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Frustrated. Angry. Irritated. Disappointed. Flabbergasted. Annoyed. Shocked. Confused.

This is how I felt recently when I purchased a pair of prescription sunglasses and then returned them because the lenses weren’t dark enough. I purchased the same pair a second time with a promise of darker lenses and then returned those too when I was told, “That’s as dark as our lenses come”.

Here’s the real kicker — after speaking with a store employee, store manager, AND customer service, I was asked, “Would you like to look at other glasses?”  I thought: What??!!? No! An emphatic no. If you can’t provide what I want, why would I order another pair?

Because of this experience, I lost trust and confidence in this company’s service and quality, and I will likely never return.  I expect you have had similar experiences.

Complaints are a customer’s gift to you and here is the reason why – you get a chance to make things right.  And if you really want to win a customer’s trust, confidence, and business back, use the 7 Steps to Customer Service Recovery.

ONE. Apologize.  Apologizing does not mean you are admitting guilt; it simply means you are acknowledging the customer’s dissatisfaction.


“I’m sorry this has been a frustrating process for you.”

“I apologize for the confusion.”

“We apologize for the delay.”

TWO. Understand the Problem. First, suspend judgment and refrain from drawing conclusions about the situation before you have all the information.  Second, listen – truly listen. Check for understanding by making sure you understand what your customer means.  Third, ask questions to get the details you need.

THREE. Determine the Cause. Figure out where things went wrong so you can prevent it from happening again. Maybe it is a training issue, a system issue, a technology issue, a communication issue, a quality assurance issue ….  (If telling the customer doesn’t help the customer, don’t share it. Blame or passing off responsibility just makes the customer more frustrated and less confident in your product or service.)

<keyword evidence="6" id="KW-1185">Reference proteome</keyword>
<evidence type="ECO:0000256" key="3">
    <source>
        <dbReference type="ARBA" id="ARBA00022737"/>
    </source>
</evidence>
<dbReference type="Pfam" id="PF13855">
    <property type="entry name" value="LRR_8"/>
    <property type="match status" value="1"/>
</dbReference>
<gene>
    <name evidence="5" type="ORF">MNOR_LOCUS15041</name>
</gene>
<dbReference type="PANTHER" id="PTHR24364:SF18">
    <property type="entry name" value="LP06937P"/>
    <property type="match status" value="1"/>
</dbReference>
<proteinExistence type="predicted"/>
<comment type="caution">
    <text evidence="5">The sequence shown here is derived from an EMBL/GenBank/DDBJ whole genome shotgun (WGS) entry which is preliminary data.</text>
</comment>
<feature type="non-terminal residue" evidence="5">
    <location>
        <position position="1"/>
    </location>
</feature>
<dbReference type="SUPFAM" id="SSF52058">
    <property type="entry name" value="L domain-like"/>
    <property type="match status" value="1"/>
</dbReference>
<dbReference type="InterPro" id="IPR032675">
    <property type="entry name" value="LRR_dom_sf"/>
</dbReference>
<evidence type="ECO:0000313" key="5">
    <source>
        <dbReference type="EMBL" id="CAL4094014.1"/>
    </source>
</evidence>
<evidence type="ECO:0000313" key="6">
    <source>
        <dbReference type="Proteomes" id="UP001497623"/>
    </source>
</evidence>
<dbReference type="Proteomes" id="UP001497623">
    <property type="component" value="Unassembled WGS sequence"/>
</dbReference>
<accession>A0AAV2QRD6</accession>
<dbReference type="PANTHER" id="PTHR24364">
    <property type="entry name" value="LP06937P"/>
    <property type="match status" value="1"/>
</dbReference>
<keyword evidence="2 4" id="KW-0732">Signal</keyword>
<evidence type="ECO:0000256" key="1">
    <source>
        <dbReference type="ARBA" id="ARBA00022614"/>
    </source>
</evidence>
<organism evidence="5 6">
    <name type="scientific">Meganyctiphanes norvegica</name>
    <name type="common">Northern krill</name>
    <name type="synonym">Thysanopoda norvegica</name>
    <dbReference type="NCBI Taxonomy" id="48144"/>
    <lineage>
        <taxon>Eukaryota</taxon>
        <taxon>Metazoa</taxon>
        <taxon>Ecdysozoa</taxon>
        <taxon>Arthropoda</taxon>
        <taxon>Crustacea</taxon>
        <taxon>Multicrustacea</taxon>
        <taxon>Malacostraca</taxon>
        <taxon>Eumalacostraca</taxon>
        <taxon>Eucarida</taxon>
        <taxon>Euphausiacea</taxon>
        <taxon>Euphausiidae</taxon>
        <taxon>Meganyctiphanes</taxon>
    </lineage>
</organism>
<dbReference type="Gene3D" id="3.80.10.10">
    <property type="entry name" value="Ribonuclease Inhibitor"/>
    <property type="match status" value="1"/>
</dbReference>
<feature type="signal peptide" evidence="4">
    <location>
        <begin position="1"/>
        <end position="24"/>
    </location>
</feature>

FOUR. Offer 2-3 Solutions.  One solution is always to do nothing.  All other solutions are up to you and your customer.  Explore acceptable solutions with your customer whenever possible.  Offer choices and give the customer the power to choose.  Don’t be afraid to offer solutions that include additional costs for your customer – it should be their choice to say ‘yes’ or ‘no’.

FIVE. Implement the Solution. Make absolutely sure you follow-through on the solution the customer chose and do so in a timely manner.

SIX. Thank Them. The last thing your customers expect is to be thanked for complaining!  This can go a looooong way.  (Saying, “Thanks for complaining” is obviously not the right thing to say.)


“Thank you for being honest.”

“We appreciate your continued business and trust.”

“Thank you for the chance to make this right.”

SEVEN. Follow Up. If possible, check in with your customer when all is said and done.  It will not only reinforce that you care, it will also end things on a positive note!

When I reflect on my sunglass purchasing experience, it is clear Determine the Cause would be the place to start.  It was obvious that neither the store manager nor employee was trained thoroughly on the company’s products.  Had I been told that their sunglasses lenses came with a light tint only, I would not have purchased the glasses in the first place.  Now, you may be thinking they would have lost the chance to ever make the sale.  Well, the sale was lost anyhow. On top of that, they incurred shipping cost and the expense of two sets of lenses that went to waste, not to mention the loss of future sales for my everyday glasses. That’s a lot of loss.

Remember, a customer complaint is a gift.  It is an opportunity to make things right!